Civil society organisations report that STPS rarely inspects recruitment agencies, even on receipt of complaints. Most recruiters are in any case unregistered and operate outside the legal framework, with only nine agencies licensed to recruit Mexican workers for jobs overseas. In addition to improving enforcement efforts, FairSquare called on Mexico to increase the information available to migrant workers about their rights to zero-fee recruitment and options to bring complaints against recruiters.

SAWP and recruitment fees
In contrast to other models of outward migration, the SAWP is strictly controlled by the Mexican authorities and allows workers a relatively “safe” migration journey to Canada. Because the SAWP removes the Mexican private sector from the equation, illegal charging of fees to workers appears to be restricted to cases of corruption among officials (which while not rare are not endemic). Workers receive and sign contracts in Spanish, and undergo pre-departure orientation. A 39 year old woman from Oaxaca state, about to begin her seventh season in British Columbia’s SAWP, told us, “I’ve heard about people paying and I actually know people who recruit workers in exchange of large quantities for money, but I have never paid for anything.” 

However, while SAWP workers generally do not pay recruitment fees, they are required every year to pay costs related to recruitment, such as costs related to their work permit, internal transport within Mexico required for this, and part of their airfare to Canada. These charges appear to be out of step with International Labour Organization (the UN labour agency) standards on recruitment fees and related costs, which expect such costs to be borne by employers. Since workers have to go through these processes each year, this can result in them contributing many thousands of dollars to the programme over the course of their time on the SAWP. FairSquare is calling on the Mexican authorities to work with Canada’s federal and provincial governments to press for the alignment of the programme with international standards and stop the payment of these costs by Mexican agricultural workers.

FairSquare also called on the governments of Mexico and Canada to allow workers and their representatives to take part in annual bilateral meetings on the programme, something that they are not currently able to do, and to improve pre-departure information, particularly in relation to Canadian labour protections, which differ substantially depending on province, and federal and provincial complaint mechanisms.

Consular support 
In addition, serious concerns about the SAWP have been raised in the employment phase in Canada, where Mexican consular officials in Canada have a special role in the implementation and monitoring of the programme. Consulates have more resources and authorities available to support SAWP workers than are available for other Mexican workers in Canada, but the large number of workers and the remote locations of farms in Canada places their resources under considerable pressure.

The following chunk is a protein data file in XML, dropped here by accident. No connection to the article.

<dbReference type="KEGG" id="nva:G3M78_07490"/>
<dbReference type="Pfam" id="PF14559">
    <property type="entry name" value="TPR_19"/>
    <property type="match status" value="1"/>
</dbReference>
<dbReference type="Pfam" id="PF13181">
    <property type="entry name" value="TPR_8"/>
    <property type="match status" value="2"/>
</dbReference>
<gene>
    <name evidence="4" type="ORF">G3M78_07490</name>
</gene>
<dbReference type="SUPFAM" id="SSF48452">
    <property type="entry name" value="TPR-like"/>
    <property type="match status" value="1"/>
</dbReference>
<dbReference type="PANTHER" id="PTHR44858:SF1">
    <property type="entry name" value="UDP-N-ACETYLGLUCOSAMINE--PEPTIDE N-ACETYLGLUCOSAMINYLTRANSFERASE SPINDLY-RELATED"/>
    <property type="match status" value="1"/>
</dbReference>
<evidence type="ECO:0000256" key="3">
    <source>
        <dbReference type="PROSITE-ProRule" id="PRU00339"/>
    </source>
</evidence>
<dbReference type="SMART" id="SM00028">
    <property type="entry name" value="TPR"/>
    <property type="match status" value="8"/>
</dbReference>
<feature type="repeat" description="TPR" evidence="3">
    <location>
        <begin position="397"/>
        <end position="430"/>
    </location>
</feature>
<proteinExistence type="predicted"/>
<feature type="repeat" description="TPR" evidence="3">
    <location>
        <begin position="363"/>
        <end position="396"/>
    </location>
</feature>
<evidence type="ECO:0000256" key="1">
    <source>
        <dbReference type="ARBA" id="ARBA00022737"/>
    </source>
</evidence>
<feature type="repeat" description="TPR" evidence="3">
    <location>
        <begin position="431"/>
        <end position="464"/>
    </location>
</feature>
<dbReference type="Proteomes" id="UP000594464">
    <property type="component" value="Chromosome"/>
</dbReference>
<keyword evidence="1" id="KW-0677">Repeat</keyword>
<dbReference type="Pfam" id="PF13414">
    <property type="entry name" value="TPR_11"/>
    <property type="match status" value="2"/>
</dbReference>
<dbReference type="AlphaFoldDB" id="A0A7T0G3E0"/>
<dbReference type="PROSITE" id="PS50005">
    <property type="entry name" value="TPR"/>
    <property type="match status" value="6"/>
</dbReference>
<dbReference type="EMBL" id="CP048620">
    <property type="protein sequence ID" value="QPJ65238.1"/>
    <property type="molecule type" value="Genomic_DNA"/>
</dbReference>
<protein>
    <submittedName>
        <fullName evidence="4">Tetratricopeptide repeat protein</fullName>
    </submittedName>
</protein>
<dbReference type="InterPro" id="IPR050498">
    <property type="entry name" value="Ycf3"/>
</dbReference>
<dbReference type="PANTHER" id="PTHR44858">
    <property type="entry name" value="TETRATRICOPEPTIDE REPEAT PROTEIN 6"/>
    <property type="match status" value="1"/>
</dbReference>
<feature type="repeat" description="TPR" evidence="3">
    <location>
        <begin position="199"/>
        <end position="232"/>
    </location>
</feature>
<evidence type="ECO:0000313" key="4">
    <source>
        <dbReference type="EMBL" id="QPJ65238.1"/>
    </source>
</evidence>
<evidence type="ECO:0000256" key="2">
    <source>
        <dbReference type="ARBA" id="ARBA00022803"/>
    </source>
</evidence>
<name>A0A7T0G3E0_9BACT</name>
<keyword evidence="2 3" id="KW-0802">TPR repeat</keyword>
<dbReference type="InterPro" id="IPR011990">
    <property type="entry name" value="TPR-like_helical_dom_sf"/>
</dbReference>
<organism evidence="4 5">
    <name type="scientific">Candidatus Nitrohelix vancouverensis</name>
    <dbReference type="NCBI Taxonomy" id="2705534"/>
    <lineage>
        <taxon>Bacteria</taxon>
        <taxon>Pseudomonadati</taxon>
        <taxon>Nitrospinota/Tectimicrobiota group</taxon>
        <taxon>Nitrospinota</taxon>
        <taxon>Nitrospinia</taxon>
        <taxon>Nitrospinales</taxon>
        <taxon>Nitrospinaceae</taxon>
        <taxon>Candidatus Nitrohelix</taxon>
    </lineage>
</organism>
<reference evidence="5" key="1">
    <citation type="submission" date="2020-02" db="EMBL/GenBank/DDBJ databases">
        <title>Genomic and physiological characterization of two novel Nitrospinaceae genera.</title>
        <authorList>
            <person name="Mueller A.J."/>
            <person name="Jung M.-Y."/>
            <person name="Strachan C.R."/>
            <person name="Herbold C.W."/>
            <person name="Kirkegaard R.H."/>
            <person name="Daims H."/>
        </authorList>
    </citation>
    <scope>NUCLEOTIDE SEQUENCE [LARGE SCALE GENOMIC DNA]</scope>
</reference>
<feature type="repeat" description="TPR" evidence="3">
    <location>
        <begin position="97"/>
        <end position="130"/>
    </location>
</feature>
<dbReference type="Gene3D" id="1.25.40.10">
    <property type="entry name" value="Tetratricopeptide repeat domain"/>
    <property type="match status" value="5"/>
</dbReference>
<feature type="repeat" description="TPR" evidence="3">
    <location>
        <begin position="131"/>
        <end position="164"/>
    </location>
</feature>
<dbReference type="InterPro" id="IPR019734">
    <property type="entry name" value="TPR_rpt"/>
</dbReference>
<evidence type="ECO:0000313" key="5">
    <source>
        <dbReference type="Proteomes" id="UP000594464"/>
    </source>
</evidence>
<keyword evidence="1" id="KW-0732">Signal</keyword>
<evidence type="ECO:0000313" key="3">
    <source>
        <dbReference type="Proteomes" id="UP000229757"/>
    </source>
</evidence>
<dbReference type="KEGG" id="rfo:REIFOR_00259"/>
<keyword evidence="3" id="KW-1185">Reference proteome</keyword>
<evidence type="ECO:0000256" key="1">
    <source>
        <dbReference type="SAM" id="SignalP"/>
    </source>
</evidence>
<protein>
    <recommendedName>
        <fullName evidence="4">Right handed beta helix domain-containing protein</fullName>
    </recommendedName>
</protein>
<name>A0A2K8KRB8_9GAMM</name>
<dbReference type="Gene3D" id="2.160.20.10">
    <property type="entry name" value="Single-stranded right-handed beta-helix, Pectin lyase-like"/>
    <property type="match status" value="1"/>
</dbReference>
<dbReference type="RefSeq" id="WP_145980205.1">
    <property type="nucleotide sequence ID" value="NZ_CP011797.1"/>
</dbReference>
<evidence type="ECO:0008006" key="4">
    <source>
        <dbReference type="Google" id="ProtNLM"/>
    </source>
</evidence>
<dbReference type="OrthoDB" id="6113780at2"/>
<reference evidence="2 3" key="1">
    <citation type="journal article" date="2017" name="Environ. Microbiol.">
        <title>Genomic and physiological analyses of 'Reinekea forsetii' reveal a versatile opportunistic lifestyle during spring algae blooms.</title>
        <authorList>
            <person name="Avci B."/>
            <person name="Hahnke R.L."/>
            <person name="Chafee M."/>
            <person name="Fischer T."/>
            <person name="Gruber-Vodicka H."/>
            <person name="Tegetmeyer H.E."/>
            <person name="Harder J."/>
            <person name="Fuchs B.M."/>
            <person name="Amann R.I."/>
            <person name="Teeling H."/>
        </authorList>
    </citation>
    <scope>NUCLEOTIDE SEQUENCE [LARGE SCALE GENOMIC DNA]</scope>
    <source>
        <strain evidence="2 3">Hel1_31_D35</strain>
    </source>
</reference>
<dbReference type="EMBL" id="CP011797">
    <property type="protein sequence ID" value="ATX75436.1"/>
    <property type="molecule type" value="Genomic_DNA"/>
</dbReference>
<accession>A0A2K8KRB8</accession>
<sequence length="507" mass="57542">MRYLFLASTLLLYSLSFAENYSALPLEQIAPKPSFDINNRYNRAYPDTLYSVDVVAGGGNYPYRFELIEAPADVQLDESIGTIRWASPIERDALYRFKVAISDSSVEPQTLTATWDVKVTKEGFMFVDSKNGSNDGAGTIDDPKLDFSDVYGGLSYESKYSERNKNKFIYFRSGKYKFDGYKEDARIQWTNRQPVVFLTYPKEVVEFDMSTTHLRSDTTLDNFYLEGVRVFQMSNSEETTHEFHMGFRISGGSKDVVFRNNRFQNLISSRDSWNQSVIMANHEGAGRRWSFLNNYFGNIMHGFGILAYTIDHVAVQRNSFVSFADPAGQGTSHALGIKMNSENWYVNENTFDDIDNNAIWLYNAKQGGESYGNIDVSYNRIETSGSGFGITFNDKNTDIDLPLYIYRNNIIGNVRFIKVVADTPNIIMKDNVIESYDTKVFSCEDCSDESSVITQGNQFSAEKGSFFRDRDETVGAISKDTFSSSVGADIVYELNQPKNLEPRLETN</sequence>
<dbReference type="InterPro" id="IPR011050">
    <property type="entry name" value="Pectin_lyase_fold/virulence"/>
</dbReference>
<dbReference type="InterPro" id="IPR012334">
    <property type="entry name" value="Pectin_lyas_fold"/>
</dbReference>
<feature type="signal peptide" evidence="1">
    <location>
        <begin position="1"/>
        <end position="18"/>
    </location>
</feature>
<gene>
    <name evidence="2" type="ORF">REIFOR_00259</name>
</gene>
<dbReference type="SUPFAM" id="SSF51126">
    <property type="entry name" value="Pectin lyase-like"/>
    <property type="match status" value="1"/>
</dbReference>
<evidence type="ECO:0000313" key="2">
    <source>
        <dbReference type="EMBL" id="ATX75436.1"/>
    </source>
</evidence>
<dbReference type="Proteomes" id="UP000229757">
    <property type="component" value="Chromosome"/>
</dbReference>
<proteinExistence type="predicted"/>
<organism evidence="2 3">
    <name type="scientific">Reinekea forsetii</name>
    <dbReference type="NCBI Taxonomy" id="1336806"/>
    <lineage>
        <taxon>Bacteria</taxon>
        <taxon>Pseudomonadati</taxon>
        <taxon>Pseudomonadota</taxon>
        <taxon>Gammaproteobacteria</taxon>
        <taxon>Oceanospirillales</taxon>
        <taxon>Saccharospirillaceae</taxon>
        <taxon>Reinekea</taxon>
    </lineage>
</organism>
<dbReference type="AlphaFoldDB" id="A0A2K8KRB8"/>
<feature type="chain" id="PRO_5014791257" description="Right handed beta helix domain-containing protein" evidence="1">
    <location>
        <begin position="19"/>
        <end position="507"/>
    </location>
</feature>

Critics of the SAWP have also accused consular officials of being too close to employers. A female worker told us: “it is like the Consulate is more on the side of employers than of workers, and they just tell you to take care and behave well, and that you came to Canada to work and not to create problems.” The British Columbia Labour Relations Board confirmed in 2014 that the Mexican consulate in Vancouver had identified SAWP workers in contact with unions with a view to blocking them from returning to Canada. These serious concerns notwithstanding, unions and others experts told FairSquare that the provision of consular support by Mexico was much better than other countries not part of the SAWP, and also praised the efforts of some of the Mexican consulates in Canada.

FairSquare is calling on Mexico to provide its missions in Canada with additional resources, and to ensure that they are clearly tasked to prioritise the rights of migrant workers above other concerns. 

Background
A full copy of the report, with a summary of findings in Spanish, is available at fivecorridorsproject.org. The report is based on 59 in-depth interviews in Mexico and Canada, including with migrant workers, government officials, recruitment agencies, immigration consultants, employers, NGOs, trade unions, academics, journalists and lawyers. The other countries featured in the Five Corridors Project are Kuwait, Myanmar, Nepal, the Philippines, Qatar, Taiwan and Thailand. 

For comment please contact Jorge Aceytuno or James Lynch

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México debe invertir en el cumplimiento de la legislación para garantizar la contratación equitativa de sus trabajadores y trabajadoras en el extranjero

México debe invertir en el cumplimiento de la legislación para garantizar la contratación equitativa de sus trabajadores y trabajadoras en el extranjero

© Canadian Press / Shutterstock

Un informe sobre las prácticas de contratación en el corredor México-Canadá insta a las autoridades mexicanas a procurar que las agencias de contratación privadas cumplan con la legislación vigente, y a negociar para que los empleadores paguen todas las comisiones de contratación vinculadas al Programa de Trabajadores Agrícolas Temporales de Canadá.

México necesita un sistema de inspección laboral efectiva y con suficientes recursos para garantizar el cumplimiento de su legislación en materia de contratación, y debe armonizar los requisitos del Programa de Trabajadores Agrícolas Temporales (PTAT) entre México y Canadá con las normas de la Organización Internacional del Trabajo (OIT) en materia de comisiones de contratación, ha afirmado hoy FairSquare en un informe de 150 páginas sobre la contratación de trabajadores y trabajadoras migrantes en México para trabajar en Canadá.